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Completed Project

Effect of Diffusers on Sound Field Diffusivity in a Reverberation Chamber

Nathaniel Ross, Vassar College ’18, Samuel Gilbert, Vassar College ’18, José Herrera Jr., Vassar College ’18, Mallory Morgan, Vassar College ’17, Jonathan Snyder, Vassar College ’18, Jacob Adelgren, Vassar College ’15, Gabriel Kardos, Vassar College ’19 and Prof. David T. Bradley

An ideal diffuse sound field is one in which all acoustic properties are independent of position (homogenous) and invariant with respect to direction (isotropic). In acoustically sensitive spaces, such as performing arts halls and classrooms, it is important to achieve the appropriate level of sound field diffusivity and to accurately quantify that diffusivity. Diffusers, which are rough surfaces that disperse sound temporally and spatially, are often incorporated into such spaces to achieve a more diffuse sound field. The state-of-the-art currently quantifies a diffuser’s spatial dispersion using the diffusion coefficient. There is currently no method for quantifying diffusivity as a function of any diffuser quantifier, including the diffusion coefficient. Computational models that characterize the effect of the diffusion coefficient on sound field diffusivity exist, but corresponding experimental data do not.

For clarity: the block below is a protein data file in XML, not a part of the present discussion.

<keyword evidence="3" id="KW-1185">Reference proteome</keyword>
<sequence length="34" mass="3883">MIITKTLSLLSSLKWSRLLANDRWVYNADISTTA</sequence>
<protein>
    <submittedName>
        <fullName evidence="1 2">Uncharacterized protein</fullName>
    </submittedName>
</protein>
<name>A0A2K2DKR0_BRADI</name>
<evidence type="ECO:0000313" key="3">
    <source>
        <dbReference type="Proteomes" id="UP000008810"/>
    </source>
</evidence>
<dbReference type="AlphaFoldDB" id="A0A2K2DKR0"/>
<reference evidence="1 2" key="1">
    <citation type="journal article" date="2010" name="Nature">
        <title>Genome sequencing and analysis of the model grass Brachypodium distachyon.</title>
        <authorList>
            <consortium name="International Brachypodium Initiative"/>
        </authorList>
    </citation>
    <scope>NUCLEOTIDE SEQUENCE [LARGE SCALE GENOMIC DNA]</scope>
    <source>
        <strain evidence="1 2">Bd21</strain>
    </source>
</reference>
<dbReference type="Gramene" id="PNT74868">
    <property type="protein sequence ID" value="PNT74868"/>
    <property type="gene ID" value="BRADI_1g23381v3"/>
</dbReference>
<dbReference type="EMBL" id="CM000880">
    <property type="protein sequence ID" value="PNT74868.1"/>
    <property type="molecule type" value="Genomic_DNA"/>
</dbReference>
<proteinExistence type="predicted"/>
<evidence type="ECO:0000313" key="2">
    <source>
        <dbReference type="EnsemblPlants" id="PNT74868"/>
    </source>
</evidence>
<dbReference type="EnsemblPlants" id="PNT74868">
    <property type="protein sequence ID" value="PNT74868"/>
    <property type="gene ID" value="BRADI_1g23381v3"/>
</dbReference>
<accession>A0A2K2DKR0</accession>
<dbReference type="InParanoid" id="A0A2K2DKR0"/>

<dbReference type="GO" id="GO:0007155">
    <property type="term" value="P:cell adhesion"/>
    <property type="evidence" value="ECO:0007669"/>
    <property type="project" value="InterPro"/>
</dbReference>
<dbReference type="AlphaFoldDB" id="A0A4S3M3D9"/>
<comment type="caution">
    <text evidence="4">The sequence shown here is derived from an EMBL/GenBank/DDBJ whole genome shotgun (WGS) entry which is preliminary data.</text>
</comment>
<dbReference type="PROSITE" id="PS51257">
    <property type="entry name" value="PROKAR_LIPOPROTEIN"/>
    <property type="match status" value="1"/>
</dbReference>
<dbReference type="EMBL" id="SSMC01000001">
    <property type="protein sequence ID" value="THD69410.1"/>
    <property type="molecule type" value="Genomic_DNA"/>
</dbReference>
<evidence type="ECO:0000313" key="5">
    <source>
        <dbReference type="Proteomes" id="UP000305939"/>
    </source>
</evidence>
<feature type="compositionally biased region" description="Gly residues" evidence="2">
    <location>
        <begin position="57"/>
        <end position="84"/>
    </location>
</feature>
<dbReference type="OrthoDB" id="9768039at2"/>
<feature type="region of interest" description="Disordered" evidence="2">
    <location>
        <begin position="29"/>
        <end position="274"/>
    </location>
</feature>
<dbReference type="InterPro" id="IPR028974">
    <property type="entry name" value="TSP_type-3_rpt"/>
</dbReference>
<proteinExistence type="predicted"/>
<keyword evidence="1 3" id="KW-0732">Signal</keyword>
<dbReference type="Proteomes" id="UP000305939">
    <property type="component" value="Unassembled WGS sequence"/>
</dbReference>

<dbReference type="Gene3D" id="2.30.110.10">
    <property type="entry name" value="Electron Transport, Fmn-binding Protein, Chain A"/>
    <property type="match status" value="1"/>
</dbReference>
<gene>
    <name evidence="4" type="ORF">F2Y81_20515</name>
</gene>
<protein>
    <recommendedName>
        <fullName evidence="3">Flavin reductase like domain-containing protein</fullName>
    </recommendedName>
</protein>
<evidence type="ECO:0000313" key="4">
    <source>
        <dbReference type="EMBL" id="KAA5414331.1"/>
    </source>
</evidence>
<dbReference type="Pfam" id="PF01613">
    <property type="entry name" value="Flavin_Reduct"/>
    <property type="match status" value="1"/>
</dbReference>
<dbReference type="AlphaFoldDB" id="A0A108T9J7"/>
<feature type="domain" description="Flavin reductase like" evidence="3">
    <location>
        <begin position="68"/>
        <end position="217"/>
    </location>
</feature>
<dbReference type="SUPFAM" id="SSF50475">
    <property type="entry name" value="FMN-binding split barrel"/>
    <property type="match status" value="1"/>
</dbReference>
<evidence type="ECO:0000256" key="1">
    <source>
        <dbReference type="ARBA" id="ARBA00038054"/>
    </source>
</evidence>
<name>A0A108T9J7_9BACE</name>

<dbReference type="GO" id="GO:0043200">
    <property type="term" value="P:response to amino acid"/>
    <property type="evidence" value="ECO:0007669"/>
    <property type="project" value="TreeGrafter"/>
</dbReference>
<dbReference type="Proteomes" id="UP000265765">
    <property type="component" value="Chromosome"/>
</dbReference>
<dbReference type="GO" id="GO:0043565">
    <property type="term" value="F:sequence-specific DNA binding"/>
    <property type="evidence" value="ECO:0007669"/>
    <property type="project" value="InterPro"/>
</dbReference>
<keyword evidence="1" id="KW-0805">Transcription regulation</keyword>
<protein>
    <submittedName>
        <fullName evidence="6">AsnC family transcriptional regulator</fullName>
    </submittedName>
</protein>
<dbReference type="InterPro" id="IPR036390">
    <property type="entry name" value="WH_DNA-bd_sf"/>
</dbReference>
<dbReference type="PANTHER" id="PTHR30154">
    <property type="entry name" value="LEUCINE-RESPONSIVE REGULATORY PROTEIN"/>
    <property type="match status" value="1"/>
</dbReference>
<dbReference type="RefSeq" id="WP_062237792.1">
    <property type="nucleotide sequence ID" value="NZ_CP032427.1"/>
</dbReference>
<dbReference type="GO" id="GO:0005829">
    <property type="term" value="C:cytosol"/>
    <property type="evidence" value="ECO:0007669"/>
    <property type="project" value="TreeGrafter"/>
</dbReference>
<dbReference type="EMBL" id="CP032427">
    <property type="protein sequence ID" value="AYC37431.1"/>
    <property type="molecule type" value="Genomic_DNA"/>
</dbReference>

In the current project, an increasing number of diffusers have been installed in a half-scale reverberation chamber, which is a room used to measure various acoustics quantities. Data have been collected for various configurations of two types of diffusers using two measurement techniques. In the first measurement technique, a linear three-dimensional microphone grid was used to characterize homogeneity based on the relative standard deviation of sound decay rate, according to measurement standard ASTM C423. In the second measurement technique, a spherical microphone array was used to characterize isotropy; however, a quantifier for isotropy has yet to be developed. Preliminary data suggest that a greater number of diffusers actually decreases sound field homogeneity if steps are not taken to control for the absorptive behavior of the diffusers. It is anticipated that the measured data will aid in achieving the long-term goal of developing a single objective measure that characterizes both the homogenous and isotropic aspects of sound field diffusivity.